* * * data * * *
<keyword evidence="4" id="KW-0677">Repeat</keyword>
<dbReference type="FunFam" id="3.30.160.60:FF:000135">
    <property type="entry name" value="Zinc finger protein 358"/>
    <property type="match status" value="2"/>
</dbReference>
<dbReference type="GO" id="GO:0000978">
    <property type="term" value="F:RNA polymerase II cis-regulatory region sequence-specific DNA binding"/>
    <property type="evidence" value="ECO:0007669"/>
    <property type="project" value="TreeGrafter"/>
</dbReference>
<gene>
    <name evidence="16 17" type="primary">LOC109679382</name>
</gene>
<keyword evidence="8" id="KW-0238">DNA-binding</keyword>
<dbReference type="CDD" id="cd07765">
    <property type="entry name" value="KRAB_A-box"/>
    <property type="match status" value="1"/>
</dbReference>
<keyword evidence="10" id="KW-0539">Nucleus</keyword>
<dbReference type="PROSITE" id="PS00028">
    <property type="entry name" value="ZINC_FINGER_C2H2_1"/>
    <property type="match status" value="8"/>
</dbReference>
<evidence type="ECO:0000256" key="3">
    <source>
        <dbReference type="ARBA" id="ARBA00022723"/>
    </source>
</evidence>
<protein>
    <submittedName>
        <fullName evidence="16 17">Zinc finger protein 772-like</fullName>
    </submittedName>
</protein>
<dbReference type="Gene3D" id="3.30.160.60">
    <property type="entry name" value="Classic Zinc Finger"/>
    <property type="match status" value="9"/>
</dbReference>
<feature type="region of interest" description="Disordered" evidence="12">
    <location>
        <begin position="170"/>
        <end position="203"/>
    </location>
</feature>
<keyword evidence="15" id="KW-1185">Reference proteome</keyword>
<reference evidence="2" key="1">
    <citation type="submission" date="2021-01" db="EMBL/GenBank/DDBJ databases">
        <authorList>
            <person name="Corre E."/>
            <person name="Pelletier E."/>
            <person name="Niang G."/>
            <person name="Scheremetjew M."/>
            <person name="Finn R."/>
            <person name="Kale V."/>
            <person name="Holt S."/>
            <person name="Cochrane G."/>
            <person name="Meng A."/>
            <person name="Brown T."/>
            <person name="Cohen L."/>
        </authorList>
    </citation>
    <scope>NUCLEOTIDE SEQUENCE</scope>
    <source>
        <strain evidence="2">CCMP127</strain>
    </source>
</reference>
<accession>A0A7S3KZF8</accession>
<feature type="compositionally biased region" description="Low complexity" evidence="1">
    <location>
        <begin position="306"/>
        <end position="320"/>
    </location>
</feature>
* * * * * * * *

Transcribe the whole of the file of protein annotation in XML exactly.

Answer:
<keyword evidence="4" id="KW-0677">Repeat</keyword>
<dbReference type="FunFam" id="3.30.160.60:FF:000135">
    <property type="entry name" value="Zinc finger protein 358"/>
    <property type="match status" value="2"/>
</dbReference>
<dbReference type="GO" id="GO:0000978">
    <property type="term" value="F:RNA polymerase II cis-regulatory region sequence-specific DNA binding"/>
    <property type="evidence" value="ECO:0007669"/>
    <property type="project" value="TreeGrafter"/>
</dbReference>
<gene>
    <name evidence="16 17" type="primary">LOC109679382</name>
</gene>
<keyword evidence="8" id="KW-0238">DNA-binding</keyword>
<dbReference type="CDD" id="cd07765">
    <property type="entry name" value="KRAB_A-box"/>
    <property type="match status" value="1"/>
</dbReference>
<keyword evidence="10" id="KW-0539">Nucleus</keyword>
<dbReference type="PROSITE" id="PS00028">
    <property type="entry name" value="ZINC_FINGER_C2H2_1"/>
    <property type="match status" value="8"/>
</dbReference>
<evidence type="ECO:0000256" key="3">
    <source>
        <dbReference type="ARBA" id="ARBA00022723"/>
    </source>
</evidence>
<protein>
    <submittedName>
        <fullName evidence="16 17">Zinc finger protein 772-like</fullName>
    </submittedName>
</protein>
<dbReference type="Gene3D" id="3.30.160.60">
    <property type="entry name" value="Classic Zinc Finger"/>
    <property type="match status" value="9"/>
</dbReference>
<feature type="region of interest" description="Disordered" evidence="12">
    <location>
        <begin position="170"/>
        <end position="203"/>
    </location>
</feature>
<keyword evidence="15" id="KW-1185">Reference proteome</keyword>
<reference evidence="2" key="1">
    <citation type="submission" date="2021-01" db="EMBL/GenBank/DDBJ databases">
        <authorList>
            <person name="Corre E."/>
            <person name="Pelletier E."/>
            <person name="Niang G."/>
            <person name="Scheremetjew M."/>
            <person name="Finn R."/>
            <person name="Kale V."/>
            <person name="Holt S."/>
            <person name="Cochrane G."/>
            <person name="Meng A."/>
            <person name="Brown T."/>
            <person name="Cohen L."/>
        </authorList>
    </citation>
    <scope>NUCLEOTIDE SEQUENCE</scope>
    <source>
        <strain evidence="2">CCMP127</strain>
    </source>
</reference>
<accession>A0A7S3KZF8</accession>
<feature type="compositionally biased region" description="Low complexity" evidence="1">
    <location>
        <begin position="306"/>
        <end position="320"/>
    </location>
</feature>